City Heights Music School teaches the importance of culture and diversity through music


It’s more than music at City Heights Music School; it is also to learn the culture and the history.

Its offerings include Mariachi Victoria of San Diego, Mariachi Prep, Percussive Wave and the Afro-Cuban Ensemble.

The program is led by musicians who want to provide audiences with the opportunity to hone their musical skills and make connections in their community.

What started in 2000 as a coaching music outreach program became the Latin American Music Project in 2006, which offered music lessons. As popularity grew, in 2010 LAMP evolved into what is now known as City Heights Music School to provide various music lessons and teach the importance of culture.

Afro-Cuban Ensemble’s director of communications, David Castañeda, said the courses offered are usually only offered in college settings and may be too expensive for many area residents. Tuition for the semester starts at $50, but scholarships are available for residents facing financial hardship.

“We have a plethora of different spectrums of Latin American music available here at City Heights that we really try to push and emphasize to the surrounding communities,” Castañeda said.

He said the classes are accessible to adults and children of all ages, including families, so they can learn and build together. Students come from as far away as Escondido. One of their oldest students is an 85-year-old woman.

“I think the most important thing we can do today as people working in the arts is provide space for people to build community,” Castañeda said. “You have something that immediately puts you in the realm of history and culture at the same time.”

Instructors emphasize that music is a combination of history and culture.

“You can’t talk about music without talking about history,” Castañeda said. “You can’t talk about history without talking about the people, lineages and lived experiences they share when they share their music.”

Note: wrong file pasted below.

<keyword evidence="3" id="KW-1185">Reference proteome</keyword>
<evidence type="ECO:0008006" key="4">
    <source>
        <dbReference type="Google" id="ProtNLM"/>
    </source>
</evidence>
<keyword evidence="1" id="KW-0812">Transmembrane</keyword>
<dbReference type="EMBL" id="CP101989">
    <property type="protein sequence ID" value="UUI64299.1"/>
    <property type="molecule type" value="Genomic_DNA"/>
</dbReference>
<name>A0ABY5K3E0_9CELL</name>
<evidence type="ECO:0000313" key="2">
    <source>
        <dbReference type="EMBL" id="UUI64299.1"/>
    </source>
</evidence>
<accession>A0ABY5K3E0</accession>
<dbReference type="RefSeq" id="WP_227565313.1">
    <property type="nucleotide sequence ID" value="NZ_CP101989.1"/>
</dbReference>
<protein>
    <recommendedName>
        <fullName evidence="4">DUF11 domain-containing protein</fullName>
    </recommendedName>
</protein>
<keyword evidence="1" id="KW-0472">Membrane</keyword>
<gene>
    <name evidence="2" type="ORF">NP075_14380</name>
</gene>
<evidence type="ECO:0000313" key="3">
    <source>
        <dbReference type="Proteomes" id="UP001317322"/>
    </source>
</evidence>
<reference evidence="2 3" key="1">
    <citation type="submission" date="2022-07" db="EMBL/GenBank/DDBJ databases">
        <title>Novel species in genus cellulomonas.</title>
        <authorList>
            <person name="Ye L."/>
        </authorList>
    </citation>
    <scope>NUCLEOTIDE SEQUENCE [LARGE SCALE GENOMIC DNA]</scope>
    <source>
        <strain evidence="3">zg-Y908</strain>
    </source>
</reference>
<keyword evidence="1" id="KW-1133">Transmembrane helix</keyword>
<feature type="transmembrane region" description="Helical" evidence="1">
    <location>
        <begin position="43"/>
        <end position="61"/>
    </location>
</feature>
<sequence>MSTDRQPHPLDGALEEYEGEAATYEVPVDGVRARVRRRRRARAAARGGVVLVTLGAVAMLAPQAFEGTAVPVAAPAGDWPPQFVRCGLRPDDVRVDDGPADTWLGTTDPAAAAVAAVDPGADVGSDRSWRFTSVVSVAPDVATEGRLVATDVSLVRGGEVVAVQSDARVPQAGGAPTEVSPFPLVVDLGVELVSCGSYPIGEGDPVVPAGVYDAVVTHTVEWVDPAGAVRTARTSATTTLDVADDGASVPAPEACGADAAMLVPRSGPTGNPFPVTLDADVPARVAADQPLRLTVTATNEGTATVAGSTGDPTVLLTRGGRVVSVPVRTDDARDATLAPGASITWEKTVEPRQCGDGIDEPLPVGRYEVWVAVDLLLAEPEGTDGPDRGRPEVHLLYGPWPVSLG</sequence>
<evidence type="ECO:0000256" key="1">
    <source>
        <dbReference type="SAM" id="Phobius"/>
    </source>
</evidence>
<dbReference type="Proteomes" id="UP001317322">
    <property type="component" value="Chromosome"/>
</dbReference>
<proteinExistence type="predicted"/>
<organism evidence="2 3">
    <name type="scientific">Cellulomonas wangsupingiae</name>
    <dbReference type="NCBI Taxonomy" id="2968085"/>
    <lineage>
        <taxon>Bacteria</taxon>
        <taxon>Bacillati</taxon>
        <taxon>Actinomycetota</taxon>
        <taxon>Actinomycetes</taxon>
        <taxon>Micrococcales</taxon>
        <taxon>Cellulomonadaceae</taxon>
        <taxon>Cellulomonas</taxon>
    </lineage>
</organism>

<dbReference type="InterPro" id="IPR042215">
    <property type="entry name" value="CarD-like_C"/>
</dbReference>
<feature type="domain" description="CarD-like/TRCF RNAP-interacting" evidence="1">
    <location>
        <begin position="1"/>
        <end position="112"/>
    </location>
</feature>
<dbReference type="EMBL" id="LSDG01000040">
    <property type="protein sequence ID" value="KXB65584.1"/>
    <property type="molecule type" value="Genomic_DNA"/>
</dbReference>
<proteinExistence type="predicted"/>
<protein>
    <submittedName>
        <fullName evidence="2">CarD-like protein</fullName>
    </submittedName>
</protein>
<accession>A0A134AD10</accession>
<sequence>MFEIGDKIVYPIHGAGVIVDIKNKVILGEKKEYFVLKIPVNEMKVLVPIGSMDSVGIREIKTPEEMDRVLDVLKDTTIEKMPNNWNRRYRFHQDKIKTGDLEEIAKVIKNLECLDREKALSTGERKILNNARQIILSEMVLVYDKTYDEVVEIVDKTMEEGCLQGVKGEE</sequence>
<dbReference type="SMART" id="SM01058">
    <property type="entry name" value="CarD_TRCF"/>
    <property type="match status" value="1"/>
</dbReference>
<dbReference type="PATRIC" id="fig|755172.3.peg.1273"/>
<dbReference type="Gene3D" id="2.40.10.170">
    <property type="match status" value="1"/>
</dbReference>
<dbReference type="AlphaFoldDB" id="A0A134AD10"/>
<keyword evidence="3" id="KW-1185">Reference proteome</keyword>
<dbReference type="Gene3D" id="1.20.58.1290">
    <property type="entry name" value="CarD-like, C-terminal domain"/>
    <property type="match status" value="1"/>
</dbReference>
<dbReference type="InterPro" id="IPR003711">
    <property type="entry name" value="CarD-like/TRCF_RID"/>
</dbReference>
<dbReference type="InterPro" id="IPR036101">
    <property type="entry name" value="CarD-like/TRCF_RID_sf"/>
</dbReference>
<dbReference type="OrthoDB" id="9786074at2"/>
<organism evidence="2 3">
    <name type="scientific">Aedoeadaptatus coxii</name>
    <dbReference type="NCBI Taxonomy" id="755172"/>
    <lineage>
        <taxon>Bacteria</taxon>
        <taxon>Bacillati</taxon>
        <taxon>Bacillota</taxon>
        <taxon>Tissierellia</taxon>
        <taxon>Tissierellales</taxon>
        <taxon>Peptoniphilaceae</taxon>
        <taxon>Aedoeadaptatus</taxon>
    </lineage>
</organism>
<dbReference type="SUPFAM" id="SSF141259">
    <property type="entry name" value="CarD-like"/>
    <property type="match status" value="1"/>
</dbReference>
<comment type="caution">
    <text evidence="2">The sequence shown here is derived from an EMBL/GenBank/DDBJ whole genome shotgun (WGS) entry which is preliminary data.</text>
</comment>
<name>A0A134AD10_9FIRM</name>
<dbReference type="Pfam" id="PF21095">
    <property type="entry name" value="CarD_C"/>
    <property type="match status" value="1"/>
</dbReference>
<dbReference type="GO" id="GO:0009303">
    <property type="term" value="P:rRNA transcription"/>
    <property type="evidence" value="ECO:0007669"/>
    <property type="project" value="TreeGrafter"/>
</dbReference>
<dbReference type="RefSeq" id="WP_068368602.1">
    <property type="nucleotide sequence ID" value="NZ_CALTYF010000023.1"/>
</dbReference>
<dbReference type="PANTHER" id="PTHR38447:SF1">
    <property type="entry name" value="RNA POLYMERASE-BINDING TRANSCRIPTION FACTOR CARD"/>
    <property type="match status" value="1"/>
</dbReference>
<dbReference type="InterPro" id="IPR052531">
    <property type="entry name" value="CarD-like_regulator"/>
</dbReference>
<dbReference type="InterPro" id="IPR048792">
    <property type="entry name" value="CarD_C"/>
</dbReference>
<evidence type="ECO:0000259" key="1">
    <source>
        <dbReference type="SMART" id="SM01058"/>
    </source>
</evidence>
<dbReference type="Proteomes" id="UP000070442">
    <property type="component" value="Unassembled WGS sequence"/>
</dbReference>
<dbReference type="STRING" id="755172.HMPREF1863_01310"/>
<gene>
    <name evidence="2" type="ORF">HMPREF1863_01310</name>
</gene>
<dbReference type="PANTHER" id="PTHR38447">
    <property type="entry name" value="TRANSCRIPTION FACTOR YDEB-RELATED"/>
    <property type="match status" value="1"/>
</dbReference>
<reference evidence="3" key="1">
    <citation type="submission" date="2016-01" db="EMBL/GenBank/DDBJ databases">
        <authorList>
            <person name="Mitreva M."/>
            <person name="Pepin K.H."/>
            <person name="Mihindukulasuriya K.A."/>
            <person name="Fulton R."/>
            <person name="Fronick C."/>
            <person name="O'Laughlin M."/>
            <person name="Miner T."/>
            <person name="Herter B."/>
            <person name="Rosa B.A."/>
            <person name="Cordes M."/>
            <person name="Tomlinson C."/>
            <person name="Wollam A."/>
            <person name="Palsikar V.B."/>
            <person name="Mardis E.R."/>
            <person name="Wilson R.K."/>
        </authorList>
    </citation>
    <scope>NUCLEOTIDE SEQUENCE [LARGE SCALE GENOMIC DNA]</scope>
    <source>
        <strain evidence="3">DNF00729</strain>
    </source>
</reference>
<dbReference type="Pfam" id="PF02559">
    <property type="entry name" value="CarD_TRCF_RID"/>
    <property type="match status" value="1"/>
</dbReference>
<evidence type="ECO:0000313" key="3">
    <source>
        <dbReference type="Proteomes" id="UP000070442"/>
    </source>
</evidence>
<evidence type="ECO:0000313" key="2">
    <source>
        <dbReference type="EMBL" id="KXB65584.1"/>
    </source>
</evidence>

Mario Eguia, the school’s vice principal, said it’s not just a place where others can learn about the Latino community, but where Latinos can learn about their community as well.

“Sometimes we don’t even know our own culture very well,” Eguia said. “It’s a beautiful path, whether it’s Mariachi, whether it’s through Afro-Cuban, whether it’s a combination of all of them, we feel the need is obvious.”

Diversity plays an important role for Eguia as a music teacher. He said discrimination and prejudice can come from the ignorance of people who are not exposed to other cultures.

He said music, regardless of culture, is essentially the same. “At the end of the day, maybe a little different rhythm here or there, but we all sing the same ideas that we sing about love, sadness, happiness and joy,” Eguia said. “We can create together.”

Castañeda and Eguia added that anyone from any background can benefit from music lessons.

The school has students who are not fluent in English to learn to play an instrument and learn to sing in a foreign language.

“It will be something that people from all demographics, socioeconomics, cultural and ethnic backgrounds can have a lot of fun not only being a part of, but learning a lot about and then being able to take those lessons into the workforce. work and in society in general with a very powerful effect,” said Castañeda.

Artistic Director Victoria Eicher adds that music is a great way to bridge the cultural gap and enrich students.

She says when young children learn music outside of their community, they learn compassion and are more aware of their culture. That’s the school’s goal: to teach diversity through music and prepare students to achieve their musical goals, whether it’s learning a new instrument as a hobby or pursuing a career in music. music.

More information about classes, schedules and events can be found at

Lopez is a freelance writer.

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